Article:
Paul has been confined in Caesarea for two years as Governor Felix ignores his innocence and hopes for some kind of bribe that never comes. It isn’t that Paul is chained in a dungeon; in fact, he’s invited to chat with Felix several times. Then, a new Governor is appointed. Festus is immediately approached by Paul’s enemies who want him moved to Jerusalem, supposedly to stand trial in their courts, but actually that he might be removed from Roman protection and murdered. The new Governor knows the kind of people he’s dealing with and, instead, invites them to come to Caesarea and make their case there. In less than two weeks, Paul finds himself being wildly accused once again, this time before Festus. When this new Governor wavers and asks Paul if he’s willing to face these people (who obviously can’t wait to get their hands on him) he surprises everyone by playing the trump card available to a Roman citizen: he requests that his case be heard by Caesar, himself. This takes the Jews of Jerusalem out of play and places Paul under the scrutiny of the Emperor. In this case, Caesar isn’t an especially nice guy and he certainly isn’t known for his mercy. From Paul’s point of view, though, it’s better to take his chances with Caesar than face certain death from the Jewish leadership. I’m glad today that when I face the accusations of my failure, guilt, and sin that, rather than face the consequences, that I can appeal to a Higher Court. This Court is known for its grace and mercy. This is a place where love and forgiveness abounds. As my life is on the line and my sin moves to condemn me, I appeal to God, not for justice, but for mercy.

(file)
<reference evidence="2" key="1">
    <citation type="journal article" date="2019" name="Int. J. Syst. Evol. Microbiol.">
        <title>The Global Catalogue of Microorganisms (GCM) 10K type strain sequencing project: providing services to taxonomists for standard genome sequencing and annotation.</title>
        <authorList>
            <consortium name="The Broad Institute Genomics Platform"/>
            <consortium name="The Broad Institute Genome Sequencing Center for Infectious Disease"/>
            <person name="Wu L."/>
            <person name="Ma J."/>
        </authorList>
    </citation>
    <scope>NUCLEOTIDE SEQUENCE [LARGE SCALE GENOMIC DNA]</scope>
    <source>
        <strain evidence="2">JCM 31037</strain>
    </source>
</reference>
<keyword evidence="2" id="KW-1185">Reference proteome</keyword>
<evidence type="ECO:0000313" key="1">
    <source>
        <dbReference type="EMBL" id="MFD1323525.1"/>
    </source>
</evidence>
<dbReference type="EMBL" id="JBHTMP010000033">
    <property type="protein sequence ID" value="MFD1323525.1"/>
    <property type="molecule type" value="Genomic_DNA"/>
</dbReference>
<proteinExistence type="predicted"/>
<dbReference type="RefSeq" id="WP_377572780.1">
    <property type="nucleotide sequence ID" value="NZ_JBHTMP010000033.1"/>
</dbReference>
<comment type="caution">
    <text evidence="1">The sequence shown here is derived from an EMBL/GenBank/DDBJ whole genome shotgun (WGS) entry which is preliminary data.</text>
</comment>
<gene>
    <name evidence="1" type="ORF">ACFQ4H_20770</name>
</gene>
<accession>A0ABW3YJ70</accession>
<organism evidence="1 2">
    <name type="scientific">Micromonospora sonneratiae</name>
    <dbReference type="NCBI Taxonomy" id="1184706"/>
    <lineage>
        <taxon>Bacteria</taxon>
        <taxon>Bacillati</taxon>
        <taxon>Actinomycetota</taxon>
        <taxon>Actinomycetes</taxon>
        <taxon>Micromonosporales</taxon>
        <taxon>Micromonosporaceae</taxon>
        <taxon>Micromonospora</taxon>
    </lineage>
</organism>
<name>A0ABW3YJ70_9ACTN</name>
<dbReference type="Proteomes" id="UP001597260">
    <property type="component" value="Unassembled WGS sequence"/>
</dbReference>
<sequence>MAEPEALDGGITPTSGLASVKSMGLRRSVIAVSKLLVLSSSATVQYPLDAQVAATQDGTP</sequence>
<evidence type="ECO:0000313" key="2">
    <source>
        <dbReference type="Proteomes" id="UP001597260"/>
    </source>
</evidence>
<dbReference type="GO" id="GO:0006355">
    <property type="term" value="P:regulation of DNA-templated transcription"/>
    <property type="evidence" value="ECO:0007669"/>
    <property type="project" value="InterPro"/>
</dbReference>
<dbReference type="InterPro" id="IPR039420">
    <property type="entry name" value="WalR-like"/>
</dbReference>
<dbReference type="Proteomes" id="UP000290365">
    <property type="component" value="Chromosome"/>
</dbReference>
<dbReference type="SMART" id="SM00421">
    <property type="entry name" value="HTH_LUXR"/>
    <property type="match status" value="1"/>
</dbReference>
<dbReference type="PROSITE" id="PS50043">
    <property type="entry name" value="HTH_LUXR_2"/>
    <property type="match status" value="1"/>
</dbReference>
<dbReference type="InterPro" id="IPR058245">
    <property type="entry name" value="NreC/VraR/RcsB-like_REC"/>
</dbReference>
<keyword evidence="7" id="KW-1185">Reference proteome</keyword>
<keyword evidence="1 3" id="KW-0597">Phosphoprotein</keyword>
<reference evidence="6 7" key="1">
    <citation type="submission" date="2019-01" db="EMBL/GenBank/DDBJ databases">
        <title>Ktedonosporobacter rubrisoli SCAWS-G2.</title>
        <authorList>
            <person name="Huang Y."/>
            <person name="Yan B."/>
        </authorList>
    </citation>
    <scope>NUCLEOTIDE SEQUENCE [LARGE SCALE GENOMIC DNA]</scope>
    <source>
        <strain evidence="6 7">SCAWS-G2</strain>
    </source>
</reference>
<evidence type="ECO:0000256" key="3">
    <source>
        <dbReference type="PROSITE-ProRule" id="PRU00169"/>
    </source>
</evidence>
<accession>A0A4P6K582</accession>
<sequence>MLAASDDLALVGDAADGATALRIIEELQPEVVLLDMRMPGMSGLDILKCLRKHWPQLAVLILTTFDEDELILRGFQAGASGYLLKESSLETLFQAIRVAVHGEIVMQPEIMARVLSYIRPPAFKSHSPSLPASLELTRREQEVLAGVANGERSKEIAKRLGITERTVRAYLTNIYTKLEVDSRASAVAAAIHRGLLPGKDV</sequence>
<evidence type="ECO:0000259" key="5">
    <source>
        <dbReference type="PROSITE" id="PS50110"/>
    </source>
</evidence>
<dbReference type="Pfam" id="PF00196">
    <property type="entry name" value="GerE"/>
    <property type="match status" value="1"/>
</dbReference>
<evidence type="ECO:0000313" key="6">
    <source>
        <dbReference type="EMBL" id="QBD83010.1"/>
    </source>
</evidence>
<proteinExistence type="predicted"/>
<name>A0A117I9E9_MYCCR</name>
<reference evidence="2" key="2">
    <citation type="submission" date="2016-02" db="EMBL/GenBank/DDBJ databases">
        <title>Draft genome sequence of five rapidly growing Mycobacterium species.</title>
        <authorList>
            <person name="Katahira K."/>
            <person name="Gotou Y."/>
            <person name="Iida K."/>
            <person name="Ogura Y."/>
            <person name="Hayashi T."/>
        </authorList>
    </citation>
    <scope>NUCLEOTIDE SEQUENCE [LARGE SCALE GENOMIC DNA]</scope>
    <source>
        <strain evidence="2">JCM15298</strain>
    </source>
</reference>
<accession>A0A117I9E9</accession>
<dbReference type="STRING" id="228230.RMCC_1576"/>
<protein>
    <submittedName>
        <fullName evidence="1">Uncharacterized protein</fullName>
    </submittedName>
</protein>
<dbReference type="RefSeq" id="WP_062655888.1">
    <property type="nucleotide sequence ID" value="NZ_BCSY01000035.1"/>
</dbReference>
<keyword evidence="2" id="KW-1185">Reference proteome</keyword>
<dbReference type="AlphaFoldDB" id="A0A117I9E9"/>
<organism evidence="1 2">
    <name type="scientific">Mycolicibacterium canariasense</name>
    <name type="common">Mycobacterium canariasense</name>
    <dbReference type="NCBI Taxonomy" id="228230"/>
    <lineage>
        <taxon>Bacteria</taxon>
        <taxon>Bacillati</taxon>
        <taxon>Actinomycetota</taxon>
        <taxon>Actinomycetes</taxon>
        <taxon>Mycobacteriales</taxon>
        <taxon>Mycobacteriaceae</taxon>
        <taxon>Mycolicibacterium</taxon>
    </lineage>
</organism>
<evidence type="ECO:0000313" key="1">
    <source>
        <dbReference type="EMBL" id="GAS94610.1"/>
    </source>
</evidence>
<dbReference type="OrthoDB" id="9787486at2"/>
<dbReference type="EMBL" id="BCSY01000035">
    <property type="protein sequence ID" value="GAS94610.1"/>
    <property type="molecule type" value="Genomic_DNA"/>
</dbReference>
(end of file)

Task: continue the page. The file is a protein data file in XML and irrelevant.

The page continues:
Take Away: Its mercy I need from God and its mercy I receive.